I was asked to compare these two projector/storage formats. So, here's my take
Slide Cube Advantages
Slides can be stored in slide cubes with much greater density; you can store
about five times as many slides in a given volume.
I have a fire safe that I store most of my slides in.
On a small fraction of them would fit if they were in carousels.
It's much easier to edit a slide cube - if you want to pull or add a slide, you
don't have to tediously shuffle all the others.
Slide cube projectors have a preview window where you can see the next slide
that will be projected, which I find quite handy (I can think about what
comment I will make on the next slide while the current slide is being viewed).
You can also use the preview window to scan through all the slides in a cube
without having to set up a projection screen.
You can drop a box of slides in a cube and immediately project them, editing as
you go; the preview window has an eject button so you can pop a slide out and
reorient it if necessary.
Back in the days when slide cube projectors were made, storing slides in slide
cubes was much cheaper than storing them in carousels.
Slide Cube Disadvantages
Slide cube projectors jam easily.
You can't just hand over the controls to someone and leave the scene, because
the operator has to know how to unjam the projector if necessary.
You can only go back one slide, while a carousel projector lets you go back as
many as you want.
You can't leave a slide cube projector on autorepeat, because the slides have
to be pushed back up into the cube after being projected (and anyway, it would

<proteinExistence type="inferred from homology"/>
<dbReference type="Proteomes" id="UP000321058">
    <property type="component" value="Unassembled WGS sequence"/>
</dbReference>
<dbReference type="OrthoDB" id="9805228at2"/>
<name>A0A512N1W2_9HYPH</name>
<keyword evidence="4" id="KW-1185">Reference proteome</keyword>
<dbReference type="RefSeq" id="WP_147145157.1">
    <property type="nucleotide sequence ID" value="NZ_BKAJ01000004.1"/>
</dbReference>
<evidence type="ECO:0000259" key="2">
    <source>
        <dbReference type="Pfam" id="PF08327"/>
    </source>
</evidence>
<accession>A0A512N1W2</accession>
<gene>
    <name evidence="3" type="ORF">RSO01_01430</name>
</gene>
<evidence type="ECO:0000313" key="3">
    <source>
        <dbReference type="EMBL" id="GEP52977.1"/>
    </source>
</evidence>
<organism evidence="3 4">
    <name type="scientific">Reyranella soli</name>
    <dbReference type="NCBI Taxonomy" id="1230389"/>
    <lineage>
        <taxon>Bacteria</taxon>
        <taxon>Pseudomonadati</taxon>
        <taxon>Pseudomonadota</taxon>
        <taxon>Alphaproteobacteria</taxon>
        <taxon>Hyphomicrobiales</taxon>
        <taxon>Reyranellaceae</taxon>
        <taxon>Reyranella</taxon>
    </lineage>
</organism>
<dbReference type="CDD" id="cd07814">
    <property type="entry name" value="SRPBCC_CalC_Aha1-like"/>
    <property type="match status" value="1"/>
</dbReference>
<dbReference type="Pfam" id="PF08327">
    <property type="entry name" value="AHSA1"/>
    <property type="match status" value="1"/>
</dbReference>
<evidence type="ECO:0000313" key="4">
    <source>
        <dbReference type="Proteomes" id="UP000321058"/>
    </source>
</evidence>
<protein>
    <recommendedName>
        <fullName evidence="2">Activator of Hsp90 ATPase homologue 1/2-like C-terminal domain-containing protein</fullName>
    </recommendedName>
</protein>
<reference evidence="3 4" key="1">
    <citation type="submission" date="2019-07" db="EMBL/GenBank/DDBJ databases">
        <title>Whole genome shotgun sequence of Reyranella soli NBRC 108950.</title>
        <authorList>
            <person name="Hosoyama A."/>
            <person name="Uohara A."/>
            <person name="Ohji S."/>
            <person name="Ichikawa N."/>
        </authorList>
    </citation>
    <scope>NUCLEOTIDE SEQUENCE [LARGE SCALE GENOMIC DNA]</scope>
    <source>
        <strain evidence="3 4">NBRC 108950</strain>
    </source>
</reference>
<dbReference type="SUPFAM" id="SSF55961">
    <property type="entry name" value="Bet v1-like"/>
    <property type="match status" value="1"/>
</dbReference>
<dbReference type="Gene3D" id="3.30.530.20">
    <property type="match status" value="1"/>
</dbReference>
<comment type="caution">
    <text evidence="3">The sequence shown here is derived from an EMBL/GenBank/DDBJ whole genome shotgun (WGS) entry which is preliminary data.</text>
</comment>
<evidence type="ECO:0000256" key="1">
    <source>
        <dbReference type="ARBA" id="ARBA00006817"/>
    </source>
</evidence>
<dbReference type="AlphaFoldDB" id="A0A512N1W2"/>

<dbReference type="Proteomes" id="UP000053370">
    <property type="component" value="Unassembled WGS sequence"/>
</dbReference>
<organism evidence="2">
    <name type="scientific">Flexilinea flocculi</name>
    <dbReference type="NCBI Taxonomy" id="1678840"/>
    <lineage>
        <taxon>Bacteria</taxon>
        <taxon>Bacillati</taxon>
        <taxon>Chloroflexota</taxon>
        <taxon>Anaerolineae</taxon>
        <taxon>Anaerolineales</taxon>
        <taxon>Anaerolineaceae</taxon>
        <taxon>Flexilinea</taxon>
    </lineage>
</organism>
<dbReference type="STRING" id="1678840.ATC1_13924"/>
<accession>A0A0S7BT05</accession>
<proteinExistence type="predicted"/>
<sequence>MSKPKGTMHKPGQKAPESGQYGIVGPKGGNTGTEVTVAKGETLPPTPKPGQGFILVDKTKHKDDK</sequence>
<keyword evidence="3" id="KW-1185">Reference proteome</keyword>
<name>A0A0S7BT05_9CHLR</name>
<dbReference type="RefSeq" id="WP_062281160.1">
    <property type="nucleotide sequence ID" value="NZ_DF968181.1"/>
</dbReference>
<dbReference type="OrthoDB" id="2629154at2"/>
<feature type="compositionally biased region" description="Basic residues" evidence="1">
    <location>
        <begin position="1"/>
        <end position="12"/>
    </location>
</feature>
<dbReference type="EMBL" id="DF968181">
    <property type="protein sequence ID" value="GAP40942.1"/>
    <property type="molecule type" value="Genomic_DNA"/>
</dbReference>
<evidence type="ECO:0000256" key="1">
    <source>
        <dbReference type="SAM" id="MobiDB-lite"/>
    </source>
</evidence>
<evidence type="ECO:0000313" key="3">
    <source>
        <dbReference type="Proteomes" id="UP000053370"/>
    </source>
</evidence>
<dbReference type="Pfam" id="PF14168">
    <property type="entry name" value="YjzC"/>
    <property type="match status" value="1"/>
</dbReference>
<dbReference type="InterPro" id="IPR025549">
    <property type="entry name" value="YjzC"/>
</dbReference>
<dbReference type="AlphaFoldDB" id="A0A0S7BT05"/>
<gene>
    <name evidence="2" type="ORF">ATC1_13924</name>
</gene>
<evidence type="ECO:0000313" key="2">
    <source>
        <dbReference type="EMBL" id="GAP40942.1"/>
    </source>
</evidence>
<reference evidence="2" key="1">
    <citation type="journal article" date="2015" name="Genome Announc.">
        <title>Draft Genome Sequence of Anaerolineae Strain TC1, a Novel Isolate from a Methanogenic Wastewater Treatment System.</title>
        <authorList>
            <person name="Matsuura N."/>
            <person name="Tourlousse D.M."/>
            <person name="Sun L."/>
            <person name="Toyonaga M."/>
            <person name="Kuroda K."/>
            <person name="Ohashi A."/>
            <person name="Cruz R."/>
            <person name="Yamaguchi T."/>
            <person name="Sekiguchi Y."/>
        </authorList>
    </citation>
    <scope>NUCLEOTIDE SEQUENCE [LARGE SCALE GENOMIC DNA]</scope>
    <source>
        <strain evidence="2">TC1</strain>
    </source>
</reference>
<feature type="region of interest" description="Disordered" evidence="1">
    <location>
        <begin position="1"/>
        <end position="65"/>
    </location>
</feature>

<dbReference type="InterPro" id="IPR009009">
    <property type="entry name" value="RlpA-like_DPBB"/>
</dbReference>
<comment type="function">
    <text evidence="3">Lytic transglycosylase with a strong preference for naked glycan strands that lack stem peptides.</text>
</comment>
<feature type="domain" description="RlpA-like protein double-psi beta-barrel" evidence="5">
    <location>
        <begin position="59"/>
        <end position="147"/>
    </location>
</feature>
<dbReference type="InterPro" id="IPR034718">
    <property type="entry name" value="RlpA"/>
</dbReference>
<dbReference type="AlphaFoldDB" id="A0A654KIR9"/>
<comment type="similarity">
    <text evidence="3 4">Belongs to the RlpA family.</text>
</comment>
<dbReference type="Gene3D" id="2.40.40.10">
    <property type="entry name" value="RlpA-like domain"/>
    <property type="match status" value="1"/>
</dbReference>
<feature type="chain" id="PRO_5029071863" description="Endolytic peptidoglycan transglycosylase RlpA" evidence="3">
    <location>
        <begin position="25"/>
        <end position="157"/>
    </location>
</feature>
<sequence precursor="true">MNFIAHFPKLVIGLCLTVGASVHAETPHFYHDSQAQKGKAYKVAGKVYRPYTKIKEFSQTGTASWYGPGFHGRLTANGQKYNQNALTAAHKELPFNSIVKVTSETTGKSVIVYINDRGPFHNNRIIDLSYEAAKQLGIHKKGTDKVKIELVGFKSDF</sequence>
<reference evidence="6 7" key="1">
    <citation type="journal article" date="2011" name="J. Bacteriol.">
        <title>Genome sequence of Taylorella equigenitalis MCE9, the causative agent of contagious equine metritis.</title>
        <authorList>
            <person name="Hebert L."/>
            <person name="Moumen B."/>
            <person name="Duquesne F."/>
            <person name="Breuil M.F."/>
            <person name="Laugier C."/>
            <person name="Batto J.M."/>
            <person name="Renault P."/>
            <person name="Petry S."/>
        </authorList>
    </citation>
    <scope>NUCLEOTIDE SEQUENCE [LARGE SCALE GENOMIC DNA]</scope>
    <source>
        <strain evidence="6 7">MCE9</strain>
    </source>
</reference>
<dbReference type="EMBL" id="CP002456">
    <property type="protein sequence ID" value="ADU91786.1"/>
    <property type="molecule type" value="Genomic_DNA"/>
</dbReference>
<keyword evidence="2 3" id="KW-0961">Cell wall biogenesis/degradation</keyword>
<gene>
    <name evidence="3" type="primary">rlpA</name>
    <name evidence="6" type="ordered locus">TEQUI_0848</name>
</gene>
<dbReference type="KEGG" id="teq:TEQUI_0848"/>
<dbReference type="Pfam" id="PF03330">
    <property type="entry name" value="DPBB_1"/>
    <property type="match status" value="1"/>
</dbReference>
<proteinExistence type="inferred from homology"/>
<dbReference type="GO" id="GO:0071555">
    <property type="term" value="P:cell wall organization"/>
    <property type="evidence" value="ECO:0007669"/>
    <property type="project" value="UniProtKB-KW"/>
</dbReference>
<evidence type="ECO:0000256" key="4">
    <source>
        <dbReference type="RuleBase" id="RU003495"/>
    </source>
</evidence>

be sure to jam eventually!)
If you have a long slide show, you have to swap carriers about three times as
often (a cube holds 36 to 43 slides, depending on mount thickness).
You can't buy new slide cube projectors, and new cubes are hard to find.
They are still made, but now cost about as much per slide as carousels do.
You can find both projectors and cubes on ebay, though.
Slide cubes are more fragile than carousels.
The covers are held on by thin plastic tracks engaging tiny plastic pins.
I've broken a few over the years.
Slide cube projectors and carousel projectors each have advantages when you're
trying to “seek” to a particular slide.
If you know the number of a slide, many (most?) carousel projectors will let
you go directly to that slide without having to go through all the others,
and will then let you skip the rest of the slides so you can remove the
A slide cube projector requires that you scan through all the intervening
slides, and similarly scan through the rest before removing the cube.
It can do this rapidly and without any of the skipped slides being projected
(the lamp shutter remains closed while you are scanning), but it does take
For that matter, slides in cubes do not have numbers anyway.
The slide cube projector has an advantage if you don't know the slide number.
While you are scanning, each slide appears in the preview window before going
on to the projection slot, so you can stop the projector when you see the one
you want to show.
If using a carousel projector, you would have to project each slide in turn to
determine if it's the one you want to show.